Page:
Alan Moore Batman & Joker
Batman and Joker share a momentFrom the Brian Bolland / Alan Moore The Killing Joke
Moore's Batman / Joker
Alan Moore's take on the relationship of the Joker and Batman is that both men were born of grief, and chose different roads toward expressing that grief. Moore's Joker isn't enigmatic in the source of his crazy; it's a tale of humiliation, pressure and tragedy that brought forth a fiendish clown unwilling to take the world as a serious place of any consequence.
There is a lot of distance between Moore's version and the Jerry Robinson/Bob Kane/Bill Finger Joker which is a more stylized criminal, insane and sick, but with recognizable goals besides random murder.
Moore's Joker character is designed to be an anarchic terrorist that mocks Batman's credo of maintaining order (or forcing order, if you consider the Frank Miller version, which stated that as a credo 'the world only makes sense when you force it to.') *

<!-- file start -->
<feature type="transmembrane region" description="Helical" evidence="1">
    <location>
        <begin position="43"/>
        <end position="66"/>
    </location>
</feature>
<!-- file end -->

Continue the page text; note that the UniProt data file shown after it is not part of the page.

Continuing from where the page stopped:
Different that this renovation of Joker is Moore's Batman who is more along the lines of the traditional cape-and-bat symboled hero, dedicated and humorless. But in a detachment from the Bob Kane/Bill Finger Batman (and the Frank Miller Batman, too) Moore's Batman is capable of sharing a moment of laughter with his arch-enemy. This is not possible in the Frank Miller/Bob Kane Batman character, who always presents a complete rejection of the Joker. In Moore's The Killing Joke, Batman and Joker still have shreds of their humanity available.
In Brian Bolland's artwork, shown in the brief sequence on this page, the two men are joined together in sharing the same pool of rain, a traditional visual storytelling symbol of grief.
In this simple way, Bolland/Moore shows the strange bond that exists between the two men, that is, they have the same reference point in the comic book world of Gotham City.
Original Page October 2013 | Updated March 2018